After Decades of Pressure, Luxembourg Drops Bank Secrecy Rulesi
X
October 21, 2014 12:20 AM
European Union finance ministers have reached a breakthrough agreement that will make it more difficult for tax cheats to hide their money. The new legislation, which had been blocked for years by countries with a reputation as tax havens, was approved last week after Luxembourg and Austria agreed to lift their vetoes. But as Mil Arcega reports, it doesn’t mean tax cheats have run out of places to keep their money hidden.
Video

Video After Decades of Pressure, Luxembourg Drops Bank Secrecy Rules

European Union finance ministers have reached a breakthrough agreement that will make it more difficult for tax cheats to hide their money. The new legislation, which had been blocked for years by countries with a reputation as tax havens, was approved last week after Luxembourg and Austria agreed to lift their vetoes. But as Mil Arcega reports, it doesn’t mean tax cheats have run out of places to keep their money hidden.
Video

Video Kobani Refugees Welcome, Turkey Criticizes, US Airdrop

Residents of Kobani in northern Syria have welcomed the airdrop of weapons, ammunition and medicine to Kurdish militia who are resisting the seizure of their city by Islamic State militants. The Turkish government, however, has criticized the operation. VOA’s Scott Bobb reports from southeastern Turkey, across the border from Kobani.
Video

Video China Political Meeting Seeks to Improve Rule of Law

China’s communist leaders will host a top level political meeting this week, called the Fourth Plenum, and for the first time in the party’s history, rule of law will be a key item on the agenda. Analysts and Chinese media reports say the meetings could see the approval of long-awaited measures aimed at giving courts more independence and include steps to enhance an already aggressive and high-reaching anti-corruption drive. VOA’s Bill Ide has more from Beijing.
Video

Video US ‘Death Cafes’ Put Focus on the Finale

In contemporary America, death usually is a topic to be avoided. But the growing “death café” movement encourages people to discuss their fears and desires about their final moments. VOA’s Jerome Socolovsky reports.
Video

Video Ebola Orphanage Opens in Sierra Leone

Sierra Leone's first Ebola orphanage has opened in the Kailahun district. Hundreds of children orphaned since the beginning of the Ebola outbreak face stigma and rejection with nobody to care for them. Adam Bailes reports for VOA about a new interim care center that's aimed at helping the growing number of children affected by Ebola.
Video

Video Young Nairobi Tech Innovator on 'Track' in Security Business

A 24-year-old technology innovator in Nairobi has invented a tracking device that monitors and secures cars. He has also come up with what he claims is the most robust audio-visual surveillance system yet. As Lenny Ruvaga reports from the Kenyan capital, his innovations are offering alternative security solutions.
Video

Video Latinas Converting to Islam for Identity, Structure

Latinos are one of the fastest growing groups in the Muslim religion. According to the Pew Research Center, about 6 percent of American Muslims are Latino. And a little more than half of new converts are female. VOA’s Carolyn Presutti travelled to Miami, Florida -- where two out of every three residents is Hispanic -- to learn more.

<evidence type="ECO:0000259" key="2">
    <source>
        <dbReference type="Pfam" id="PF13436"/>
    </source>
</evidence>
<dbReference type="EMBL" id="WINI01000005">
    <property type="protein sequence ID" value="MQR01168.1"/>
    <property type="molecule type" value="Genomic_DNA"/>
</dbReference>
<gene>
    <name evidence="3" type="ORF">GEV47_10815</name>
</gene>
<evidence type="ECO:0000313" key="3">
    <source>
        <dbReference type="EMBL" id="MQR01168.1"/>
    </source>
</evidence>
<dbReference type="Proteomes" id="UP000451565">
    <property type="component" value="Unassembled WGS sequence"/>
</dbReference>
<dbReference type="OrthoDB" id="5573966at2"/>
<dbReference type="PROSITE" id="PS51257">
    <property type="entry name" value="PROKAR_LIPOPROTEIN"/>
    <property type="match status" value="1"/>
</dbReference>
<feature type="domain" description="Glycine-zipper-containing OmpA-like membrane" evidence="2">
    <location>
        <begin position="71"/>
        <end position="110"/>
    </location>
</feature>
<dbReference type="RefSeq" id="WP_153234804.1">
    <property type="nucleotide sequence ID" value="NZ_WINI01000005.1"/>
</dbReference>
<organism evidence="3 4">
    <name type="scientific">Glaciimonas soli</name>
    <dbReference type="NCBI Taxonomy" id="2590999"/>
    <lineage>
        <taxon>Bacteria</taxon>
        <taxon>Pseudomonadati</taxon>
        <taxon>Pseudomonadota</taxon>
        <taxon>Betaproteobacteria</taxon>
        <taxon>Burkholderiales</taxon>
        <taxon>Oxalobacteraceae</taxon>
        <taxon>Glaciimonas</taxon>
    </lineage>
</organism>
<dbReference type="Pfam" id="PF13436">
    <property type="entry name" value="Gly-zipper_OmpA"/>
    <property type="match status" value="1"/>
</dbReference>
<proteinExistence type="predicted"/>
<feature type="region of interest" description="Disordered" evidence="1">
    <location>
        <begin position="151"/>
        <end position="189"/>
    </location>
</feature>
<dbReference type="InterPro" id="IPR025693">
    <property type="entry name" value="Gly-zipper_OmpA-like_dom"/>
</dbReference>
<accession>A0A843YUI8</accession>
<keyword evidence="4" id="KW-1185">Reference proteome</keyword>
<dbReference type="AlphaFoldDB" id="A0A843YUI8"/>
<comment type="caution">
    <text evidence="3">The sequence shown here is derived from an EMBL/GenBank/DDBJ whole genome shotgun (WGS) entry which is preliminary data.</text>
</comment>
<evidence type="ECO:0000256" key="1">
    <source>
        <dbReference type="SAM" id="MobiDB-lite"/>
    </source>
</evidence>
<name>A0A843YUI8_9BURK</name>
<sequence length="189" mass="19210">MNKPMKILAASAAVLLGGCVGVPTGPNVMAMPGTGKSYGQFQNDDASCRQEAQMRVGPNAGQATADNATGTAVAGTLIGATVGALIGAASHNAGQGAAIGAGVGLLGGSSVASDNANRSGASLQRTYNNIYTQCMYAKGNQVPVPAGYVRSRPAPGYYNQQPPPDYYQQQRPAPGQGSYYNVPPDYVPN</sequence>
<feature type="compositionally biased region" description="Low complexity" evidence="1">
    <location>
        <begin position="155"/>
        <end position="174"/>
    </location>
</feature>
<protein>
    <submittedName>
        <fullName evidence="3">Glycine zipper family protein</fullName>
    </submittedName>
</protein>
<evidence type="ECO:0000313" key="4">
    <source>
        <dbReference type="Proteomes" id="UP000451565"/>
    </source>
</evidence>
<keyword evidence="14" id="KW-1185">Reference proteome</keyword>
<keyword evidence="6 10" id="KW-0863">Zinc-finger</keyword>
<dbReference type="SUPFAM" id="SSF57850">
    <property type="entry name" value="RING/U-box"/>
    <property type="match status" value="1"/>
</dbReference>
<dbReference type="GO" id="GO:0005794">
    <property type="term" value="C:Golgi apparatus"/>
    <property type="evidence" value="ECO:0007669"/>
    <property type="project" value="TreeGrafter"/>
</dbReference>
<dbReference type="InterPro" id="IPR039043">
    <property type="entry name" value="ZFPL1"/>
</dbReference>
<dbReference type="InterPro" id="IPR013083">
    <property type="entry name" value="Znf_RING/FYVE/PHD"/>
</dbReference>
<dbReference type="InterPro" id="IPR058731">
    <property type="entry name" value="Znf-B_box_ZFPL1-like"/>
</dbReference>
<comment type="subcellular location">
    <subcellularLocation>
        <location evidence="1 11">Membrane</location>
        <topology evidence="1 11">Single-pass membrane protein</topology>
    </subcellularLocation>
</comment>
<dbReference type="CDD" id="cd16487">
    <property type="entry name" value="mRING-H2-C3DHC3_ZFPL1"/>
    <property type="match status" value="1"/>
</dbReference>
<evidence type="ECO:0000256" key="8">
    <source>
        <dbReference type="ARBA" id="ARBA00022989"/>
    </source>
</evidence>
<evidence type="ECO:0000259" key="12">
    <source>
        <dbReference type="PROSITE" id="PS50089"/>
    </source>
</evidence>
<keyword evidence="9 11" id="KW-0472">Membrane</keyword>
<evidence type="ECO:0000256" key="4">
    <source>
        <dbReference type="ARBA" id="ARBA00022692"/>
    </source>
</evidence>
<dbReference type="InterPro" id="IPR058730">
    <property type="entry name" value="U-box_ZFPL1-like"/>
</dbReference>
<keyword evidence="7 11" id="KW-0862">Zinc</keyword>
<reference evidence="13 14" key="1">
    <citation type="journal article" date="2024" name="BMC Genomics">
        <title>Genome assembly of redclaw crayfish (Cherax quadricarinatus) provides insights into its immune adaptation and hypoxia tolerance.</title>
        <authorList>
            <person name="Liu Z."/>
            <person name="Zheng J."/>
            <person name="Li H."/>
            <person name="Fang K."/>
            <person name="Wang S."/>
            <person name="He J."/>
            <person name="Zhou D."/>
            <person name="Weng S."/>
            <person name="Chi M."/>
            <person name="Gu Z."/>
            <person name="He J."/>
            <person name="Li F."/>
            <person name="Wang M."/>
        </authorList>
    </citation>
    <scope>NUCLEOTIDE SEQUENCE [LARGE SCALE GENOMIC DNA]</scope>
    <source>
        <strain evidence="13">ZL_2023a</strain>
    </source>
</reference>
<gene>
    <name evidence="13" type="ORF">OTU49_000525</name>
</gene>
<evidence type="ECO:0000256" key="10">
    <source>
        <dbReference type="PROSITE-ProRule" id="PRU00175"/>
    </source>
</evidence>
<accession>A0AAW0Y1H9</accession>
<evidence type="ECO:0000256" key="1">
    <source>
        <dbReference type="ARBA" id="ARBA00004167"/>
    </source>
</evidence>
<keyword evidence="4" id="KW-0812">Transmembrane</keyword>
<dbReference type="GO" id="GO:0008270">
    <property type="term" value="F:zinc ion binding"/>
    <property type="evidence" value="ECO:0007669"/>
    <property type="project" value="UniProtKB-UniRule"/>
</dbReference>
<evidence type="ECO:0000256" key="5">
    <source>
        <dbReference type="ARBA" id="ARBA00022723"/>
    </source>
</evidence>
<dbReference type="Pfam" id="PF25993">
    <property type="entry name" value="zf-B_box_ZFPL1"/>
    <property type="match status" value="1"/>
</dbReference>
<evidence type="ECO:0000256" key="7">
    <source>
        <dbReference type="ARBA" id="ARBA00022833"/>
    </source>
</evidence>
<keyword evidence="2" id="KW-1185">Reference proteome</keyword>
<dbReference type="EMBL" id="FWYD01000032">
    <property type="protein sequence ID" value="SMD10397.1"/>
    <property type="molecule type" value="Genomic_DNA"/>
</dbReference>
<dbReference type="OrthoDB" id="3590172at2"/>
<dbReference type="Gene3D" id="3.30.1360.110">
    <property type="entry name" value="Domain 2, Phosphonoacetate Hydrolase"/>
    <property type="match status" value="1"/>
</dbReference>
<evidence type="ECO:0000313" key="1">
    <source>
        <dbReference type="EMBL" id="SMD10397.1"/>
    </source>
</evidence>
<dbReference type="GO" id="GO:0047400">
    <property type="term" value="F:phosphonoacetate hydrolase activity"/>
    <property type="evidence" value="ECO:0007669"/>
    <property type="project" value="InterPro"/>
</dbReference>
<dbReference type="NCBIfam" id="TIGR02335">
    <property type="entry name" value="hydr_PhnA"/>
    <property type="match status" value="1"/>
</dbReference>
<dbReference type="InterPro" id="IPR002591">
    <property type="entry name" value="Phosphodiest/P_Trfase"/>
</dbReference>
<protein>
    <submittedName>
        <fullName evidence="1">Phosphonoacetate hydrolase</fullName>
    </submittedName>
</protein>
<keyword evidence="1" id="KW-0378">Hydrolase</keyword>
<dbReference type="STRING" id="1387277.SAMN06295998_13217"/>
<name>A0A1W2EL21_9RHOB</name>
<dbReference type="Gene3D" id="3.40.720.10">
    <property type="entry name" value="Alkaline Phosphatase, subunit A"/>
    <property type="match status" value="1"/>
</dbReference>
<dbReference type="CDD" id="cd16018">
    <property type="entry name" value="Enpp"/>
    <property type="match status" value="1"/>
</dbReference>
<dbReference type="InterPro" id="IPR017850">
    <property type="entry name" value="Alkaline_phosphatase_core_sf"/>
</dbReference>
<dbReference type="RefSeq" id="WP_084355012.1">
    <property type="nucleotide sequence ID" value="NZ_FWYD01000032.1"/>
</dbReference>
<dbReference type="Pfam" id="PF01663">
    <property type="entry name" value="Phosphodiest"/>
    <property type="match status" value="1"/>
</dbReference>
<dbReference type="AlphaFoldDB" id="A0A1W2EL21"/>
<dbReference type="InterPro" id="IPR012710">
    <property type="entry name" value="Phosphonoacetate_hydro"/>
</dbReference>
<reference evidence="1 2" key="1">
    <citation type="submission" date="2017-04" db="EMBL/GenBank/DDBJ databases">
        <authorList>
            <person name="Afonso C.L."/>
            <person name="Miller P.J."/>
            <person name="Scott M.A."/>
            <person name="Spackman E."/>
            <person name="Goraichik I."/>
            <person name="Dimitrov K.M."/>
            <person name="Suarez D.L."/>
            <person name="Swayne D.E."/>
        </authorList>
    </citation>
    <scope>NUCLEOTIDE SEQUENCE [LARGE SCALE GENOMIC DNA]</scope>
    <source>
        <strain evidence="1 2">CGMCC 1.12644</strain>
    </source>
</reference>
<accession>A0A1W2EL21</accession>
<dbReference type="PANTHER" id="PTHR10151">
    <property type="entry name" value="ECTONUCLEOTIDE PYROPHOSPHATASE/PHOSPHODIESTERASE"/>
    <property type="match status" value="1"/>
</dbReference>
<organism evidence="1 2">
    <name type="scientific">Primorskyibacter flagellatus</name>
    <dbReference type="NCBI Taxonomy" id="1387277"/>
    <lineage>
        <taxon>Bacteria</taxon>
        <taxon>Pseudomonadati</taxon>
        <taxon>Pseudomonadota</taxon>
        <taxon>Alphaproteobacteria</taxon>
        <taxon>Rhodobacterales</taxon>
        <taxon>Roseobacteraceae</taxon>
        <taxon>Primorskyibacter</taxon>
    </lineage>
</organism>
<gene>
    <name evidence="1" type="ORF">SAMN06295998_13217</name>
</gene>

Video

Video Exclusive: American Joins Kurds' Anti-IS Fight

The United States and other Western nations have expressed alarm about their citizens joining Islamic State forces in Syria and Iraq. In a rare counterpoint to the phenomenon, an American has taken up arms with the militants' Syrian Kurdish opponents. Elizabeth Arrott has more in this exclusive profile by VOA Kurdish reporter Zana Omer in Ras al Ayn, Syria.
Video

Video South Korea Confronts Violence Within Military Ranks

Every able-bodied South Korean male between 18 and 35 must serve for 21 to 36 months in the country’s armed forces, depending upon the specific branch. For many, service is a rite of passage to manhood. But there are growing concerns that bullying and violence come along with the tradition. Reporter Jason Strother has more from Seoul.
Video

Video North Carolina Emerges as Key Election Battleground

U.S. congressional midterm elections will be held on November 4th and most political analysts give Republicans an excellent chance to win a majority in the U.S. Senate, which Democrats now control. So what are the issues driving voters in this congressional election year? VOA National Correspondent Jim Malone traveled to North Carolina, one of the most politically competitive states in the country, to find out.
Video

Video Comanche People Maintain Pride in Their Heritage

The Comanche (Indian nation) once were called the “Lords of the Plains,” with an empire that included half the land area of current day Texas, large parts of Oklahoma, New Mexico, Kansas and Colorado.The fierceness and battle prowess of these warriors on horseback delayed the settlement of most of West Texas for four decades. VOA’s Greg Flakus reports from Lawton, Oklahoma, that while their warrior days are over, the 15,000 members of the Comanche Nation remain a proud people.
Video

Video Turkey Campus Attacks Raise Islamic Radicalization Fears

Concerns are growing in Turkey of Islamic radicalization at some universities, after clashes between supporters of the jihadist group Islamic State (IS) or ISIS, and those opposed to the extremists. Pro-jihadist literature is on sale openly on the streets of Istanbul. Critics accuse the government of turning a blind eye to radicalism at home, while Kurds accuse the president of supporting IS - a charge strongly denied. Henry Ridgwell reports from London.

All About America

AppleAndroid